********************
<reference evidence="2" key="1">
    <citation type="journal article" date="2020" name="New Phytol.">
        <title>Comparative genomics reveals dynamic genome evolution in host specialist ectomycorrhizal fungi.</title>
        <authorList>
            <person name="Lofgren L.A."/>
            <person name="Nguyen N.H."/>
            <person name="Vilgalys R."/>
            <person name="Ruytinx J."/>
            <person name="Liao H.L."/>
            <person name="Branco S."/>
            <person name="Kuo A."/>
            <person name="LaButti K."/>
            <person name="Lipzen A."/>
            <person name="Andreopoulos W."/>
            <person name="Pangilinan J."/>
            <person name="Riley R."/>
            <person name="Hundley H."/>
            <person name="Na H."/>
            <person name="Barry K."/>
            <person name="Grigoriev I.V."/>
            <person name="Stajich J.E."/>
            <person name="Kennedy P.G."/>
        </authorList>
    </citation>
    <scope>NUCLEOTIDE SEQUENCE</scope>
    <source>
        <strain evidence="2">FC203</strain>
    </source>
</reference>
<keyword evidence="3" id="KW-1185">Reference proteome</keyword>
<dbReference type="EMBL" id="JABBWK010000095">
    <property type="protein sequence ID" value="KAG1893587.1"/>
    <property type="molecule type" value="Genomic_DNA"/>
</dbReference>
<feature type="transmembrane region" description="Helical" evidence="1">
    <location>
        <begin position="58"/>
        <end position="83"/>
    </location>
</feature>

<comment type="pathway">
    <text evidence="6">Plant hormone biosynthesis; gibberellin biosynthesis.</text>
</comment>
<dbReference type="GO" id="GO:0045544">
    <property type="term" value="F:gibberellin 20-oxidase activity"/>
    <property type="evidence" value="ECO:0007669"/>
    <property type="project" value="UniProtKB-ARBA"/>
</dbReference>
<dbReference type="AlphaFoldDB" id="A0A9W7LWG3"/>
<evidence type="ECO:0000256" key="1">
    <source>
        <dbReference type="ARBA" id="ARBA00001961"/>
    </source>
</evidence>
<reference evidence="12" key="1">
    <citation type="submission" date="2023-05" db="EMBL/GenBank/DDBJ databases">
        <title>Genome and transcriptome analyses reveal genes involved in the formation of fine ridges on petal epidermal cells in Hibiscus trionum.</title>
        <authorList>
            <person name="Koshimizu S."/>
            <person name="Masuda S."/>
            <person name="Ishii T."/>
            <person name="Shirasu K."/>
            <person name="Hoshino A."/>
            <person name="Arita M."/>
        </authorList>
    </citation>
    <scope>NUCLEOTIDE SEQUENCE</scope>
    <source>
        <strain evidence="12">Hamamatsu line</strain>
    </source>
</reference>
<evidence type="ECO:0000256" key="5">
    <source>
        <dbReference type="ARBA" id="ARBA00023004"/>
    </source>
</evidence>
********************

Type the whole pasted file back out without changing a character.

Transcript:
<reference evidence="2" key="1">
    <citation type="journal article" date="2020" name="New Phytol.">
        <title>Comparative genomics reveals dynamic genome evolution in host specialist ectomycorrhizal fungi.</title>
        <authorList>
            <person name="Lofgren L.A."/>
            <person name="Nguyen N.H."/>
            <person name="Vilgalys R."/>
            <person name="Ruytinx J."/>
            <person name="Liao H.L."/>
            <person name="Branco S."/>
            <person name="Kuo A."/>
            <person name="LaButti K."/>
            <person name="Lipzen A."/>
            <person name="Andreopoulos W."/>
            <person name="Pangilinan J."/>
            <person name="Riley R."/>
            <person name="Hundley H."/>
            <person name="Na H."/>
            <person name="Barry K."/>
            <person name="Grigoriev I.V."/>
            <person name="Stajich J.E."/>
            <person name="Kennedy P.G."/>
        </authorList>
    </citation>
    <scope>NUCLEOTIDE SEQUENCE</scope>
    <source>
        <strain evidence="2">FC203</strain>
    </source>
</reference>
<keyword evidence="3" id="KW-1185">Reference proteome</keyword>
<dbReference type="EMBL" id="JABBWK010000095">
    <property type="protein sequence ID" value="KAG1893587.1"/>
    <property type="molecule type" value="Genomic_DNA"/>
</dbReference>
<feature type="transmembrane region" description="Helical" evidence="1">
    <location>
        <begin position="58"/>
        <end position="83"/>
    </location>
</feature>

<comment type="pathway">
    <text evidence="6">Plant hormone biosynthesis; gibberellin biosynthesis.</text>
</comment>
<dbReference type="GO" id="GO:0045544">
    <property type="term" value="F:gibberellin 20-oxidase activity"/>
    <property type="evidence" value="ECO:0007669"/>
    <property type="project" value="UniProtKB-ARBA"/>
</dbReference>
<dbReference type="AlphaFoldDB" id="A0A9W7LWG3"/>
<evidence type="ECO:0000256" key="1">
    <source>
        <dbReference type="ARBA" id="ARBA00001961"/>
    </source>
</evidence>
<reference evidence="12" key="1">
    <citation type="submission" date="2023-05" db="EMBL/GenBank/DDBJ databases">
        <title>Genome and transcriptome analyses reveal genes involved in the formation of fine ridges on petal epidermal cells in Hibiscus trionum.</title>
        <authorList>
            <person name="Koshimizu S."/>
            <person name="Masuda S."/>
            <person name="Ishii T."/>
            <person name="Shirasu K."/>
            <person name="Hoshino A."/>
            <person name="Arita M."/>
        </authorList>
    </citation>
    <scope>NUCLEOTIDE SEQUENCE</scope>
    <source>
        <strain evidence="12">Hamamatsu line</strain>
    </source>
</reference>
<evidence type="ECO:0000256" key="5">
    <source>
        <dbReference type="ARBA" id="ARBA00023004"/>
    </source>
</evidence>